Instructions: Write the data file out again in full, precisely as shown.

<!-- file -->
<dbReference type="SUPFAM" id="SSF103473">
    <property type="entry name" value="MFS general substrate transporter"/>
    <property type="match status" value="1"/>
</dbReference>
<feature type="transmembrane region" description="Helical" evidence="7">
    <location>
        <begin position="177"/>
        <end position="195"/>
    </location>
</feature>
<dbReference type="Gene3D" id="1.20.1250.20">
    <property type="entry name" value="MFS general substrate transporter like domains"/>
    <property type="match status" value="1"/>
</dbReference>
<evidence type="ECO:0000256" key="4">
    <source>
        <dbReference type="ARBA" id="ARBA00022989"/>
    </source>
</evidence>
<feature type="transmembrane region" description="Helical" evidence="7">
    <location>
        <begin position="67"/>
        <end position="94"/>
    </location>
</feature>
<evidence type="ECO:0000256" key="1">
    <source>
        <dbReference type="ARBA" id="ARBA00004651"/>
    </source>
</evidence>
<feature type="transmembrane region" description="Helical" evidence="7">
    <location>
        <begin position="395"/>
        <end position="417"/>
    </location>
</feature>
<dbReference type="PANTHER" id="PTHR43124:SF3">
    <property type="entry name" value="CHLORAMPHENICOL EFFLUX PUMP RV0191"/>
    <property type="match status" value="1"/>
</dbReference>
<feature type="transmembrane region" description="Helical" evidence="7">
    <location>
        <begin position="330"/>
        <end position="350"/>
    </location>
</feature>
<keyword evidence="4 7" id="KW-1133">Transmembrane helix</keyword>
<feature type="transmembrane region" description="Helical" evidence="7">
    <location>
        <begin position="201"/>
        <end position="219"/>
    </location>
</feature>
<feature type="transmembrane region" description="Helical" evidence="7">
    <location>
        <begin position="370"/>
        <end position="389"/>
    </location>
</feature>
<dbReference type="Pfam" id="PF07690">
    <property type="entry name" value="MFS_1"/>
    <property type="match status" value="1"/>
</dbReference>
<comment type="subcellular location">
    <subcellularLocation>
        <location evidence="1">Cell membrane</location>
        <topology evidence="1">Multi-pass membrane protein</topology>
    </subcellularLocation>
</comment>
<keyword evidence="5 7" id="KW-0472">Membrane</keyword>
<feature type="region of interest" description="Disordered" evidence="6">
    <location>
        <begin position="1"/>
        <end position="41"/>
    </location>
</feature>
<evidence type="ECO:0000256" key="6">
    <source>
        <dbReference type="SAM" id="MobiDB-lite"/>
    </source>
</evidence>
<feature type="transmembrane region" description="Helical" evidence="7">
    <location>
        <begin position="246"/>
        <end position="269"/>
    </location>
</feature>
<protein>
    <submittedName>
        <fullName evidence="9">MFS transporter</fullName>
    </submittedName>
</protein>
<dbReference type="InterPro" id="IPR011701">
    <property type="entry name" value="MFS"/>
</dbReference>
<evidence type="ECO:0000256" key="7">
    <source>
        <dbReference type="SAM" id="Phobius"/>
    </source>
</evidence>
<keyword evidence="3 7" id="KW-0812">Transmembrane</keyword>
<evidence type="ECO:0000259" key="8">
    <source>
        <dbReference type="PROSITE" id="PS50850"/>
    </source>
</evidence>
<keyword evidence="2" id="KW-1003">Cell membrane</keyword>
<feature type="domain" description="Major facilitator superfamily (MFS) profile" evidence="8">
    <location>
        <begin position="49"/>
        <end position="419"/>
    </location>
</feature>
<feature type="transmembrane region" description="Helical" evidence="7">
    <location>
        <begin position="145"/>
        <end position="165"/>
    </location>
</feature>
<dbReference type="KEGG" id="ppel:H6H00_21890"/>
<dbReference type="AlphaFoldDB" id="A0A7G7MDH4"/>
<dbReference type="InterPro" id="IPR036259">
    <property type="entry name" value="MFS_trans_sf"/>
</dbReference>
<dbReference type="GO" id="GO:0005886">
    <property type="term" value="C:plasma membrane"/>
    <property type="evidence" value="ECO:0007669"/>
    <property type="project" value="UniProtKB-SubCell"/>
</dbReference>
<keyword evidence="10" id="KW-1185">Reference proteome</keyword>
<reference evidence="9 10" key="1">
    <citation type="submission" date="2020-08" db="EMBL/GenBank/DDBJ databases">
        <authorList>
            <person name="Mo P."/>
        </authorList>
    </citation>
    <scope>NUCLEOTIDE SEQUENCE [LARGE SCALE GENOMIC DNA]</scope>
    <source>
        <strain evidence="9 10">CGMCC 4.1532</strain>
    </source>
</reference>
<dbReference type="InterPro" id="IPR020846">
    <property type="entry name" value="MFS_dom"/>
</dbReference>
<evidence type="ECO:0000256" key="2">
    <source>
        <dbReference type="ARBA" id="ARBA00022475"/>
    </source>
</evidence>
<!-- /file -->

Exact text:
<dbReference type="SUPFAM" id="SSF103473">
    <property type="entry name" value="MFS general substrate transporter"/>
    <property type="match status" value="1"/>
</dbReference>
<feature type="transmembrane region" description="Helical" evidence="7">
    <location>
        <begin position="177"/>
        <end position="195"/>
    </location>
</feature>
<dbReference type="Gene3D" id="1.20.1250.20">
    <property type="entry name" value="MFS general substrate transporter like domains"/>
    <property type="match status" value="1"/>
</dbReference>
<evidence type="ECO:0000256" key="4">
    <source>
        <dbReference type="ARBA" id="ARBA00022989"/>
    </source>
</evidence>
<feature type="transmembrane region" description="Helical" evidence="7">
    <location>
        <begin position="67"/>
        <end position="94"/>
    </location>
</feature>
<evidence type="ECO:0000256" key="1">
    <source>
        <dbReference type="ARBA" id="ARBA00004651"/>
    </source>
</evidence>
<feature type="transmembrane region" description="Helical" evidence="7">
    <location>
        <begin position="395"/>
        <end position="417"/>
    </location>
</feature>
<dbReference type="PANTHER" id="PTHR43124:SF3">
    <property type="entry name" value="CHLORAMPHENICOL EFFLUX PUMP RV0191"/>
    <property type="match status" value="1"/>
</dbReference>
<feature type="transmembrane region" description="Helical" evidence="7">
    <location>
        <begin position="330"/>
        <end position="350"/>
    </location>
</feature>
<keyword evidence="4 7" id="KW-1133">Transmembrane helix</keyword>
<feature type="transmembrane region" description="Helical" evidence="7">
    <location>
        <begin position="201"/>
        <end position="219"/>
    </location>
</feature>
<feature type="transmembrane region" description="Helical" evidence="7">
    <location>
        <begin position="370"/>
        <end position="389"/>
    </location>
</feature>
<dbReference type="Pfam" id="PF07690">
    <property type="entry name" value="MFS_1"/>
    <property type="match status" value="1"/>
</dbReference>
<comment type="subcellular location">
    <subcellularLocation>
        <location evidence="1">Cell membrane</location>
        <topology evidence="1">Multi-pass membrane protein</topology>
    </subcellularLocation>
</comment>
<keyword evidence="5 7" id="KW-0472">Membrane</keyword>
<feature type="region of interest" description="Disordered" evidence="6">
    <location>
        <begin position="1"/>
        <end position="41"/>
    </location>
</feature>
<evidence type="ECO:0000256" key="6">
    <source>
        <dbReference type="SAM" id="MobiDB-lite"/>
    </source>
</evidence>
<feature type="transmembrane region" description="Helical" evidence="7">
    <location>
        <begin position="246"/>
        <end position="269"/>
    </location>
</feature>
<protein>
    <submittedName>
        <fullName evidence="9">MFS transporter</fullName>
    </submittedName>
</protein>
<dbReference type="InterPro" id="IPR011701">
    <property type="entry name" value="MFS"/>
</dbReference>
<evidence type="ECO:0000256" key="7">
    <source>
        <dbReference type="SAM" id="Phobius"/>
    </source>
</evidence>
<keyword evidence="3 7" id="KW-0812">Transmembrane</keyword>
<evidence type="ECO:0000259" key="8">
    <source>
        <dbReference type="PROSITE" id="PS50850"/>
    </source>
</evidence>
<keyword evidence="2" id="KW-1003">Cell membrane</keyword>
<feature type="domain" description="Major facilitator superfamily (MFS) profile" evidence="8">
    <location>
        <begin position="49"/>
        <end position="419"/>
    </location>
</feature>
<feature type="transmembrane region" description="Helical" evidence="7">
    <location>
        <begin position="145"/>
        <end position="165"/>
    </location>
</feature>
<dbReference type="KEGG" id="ppel:H6H00_21890"/>
<dbReference type="AlphaFoldDB" id="A0A7G7MDH4"/>
<dbReference type="InterPro" id="IPR036259">
    <property type="entry name" value="MFS_trans_sf"/>
</dbReference>
<dbReference type="GO" id="GO:0005886">
    <property type="term" value="C:plasma membrane"/>
    <property type="evidence" value="ECO:0007669"/>
    <property type="project" value="UniProtKB-SubCell"/>
</dbReference>
<keyword evidence="10" id="KW-1185">Reference proteome</keyword>
<reference evidence="9 10" key="1">
    <citation type="submission" date="2020-08" db="EMBL/GenBank/DDBJ databases">
        <authorList>
            <person name="Mo P."/>
        </authorList>
    </citation>
    <scope>NUCLEOTIDE SEQUENCE [LARGE SCALE GENOMIC DNA]</scope>
    <source>
        <strain evidence="9 10">CGMCC 4.1532</strain>
    </source>
</reference>
<dbReference type="InterPro" id="IPR020846">
    <property type="entry name" value="MFS_dom"/>
</dbReference>
<evidence type="ECO:0000256" key="2">
    <source>
        <dbReference type="ARBA" id="ARBA00022475"/>
    </source>
</evidence>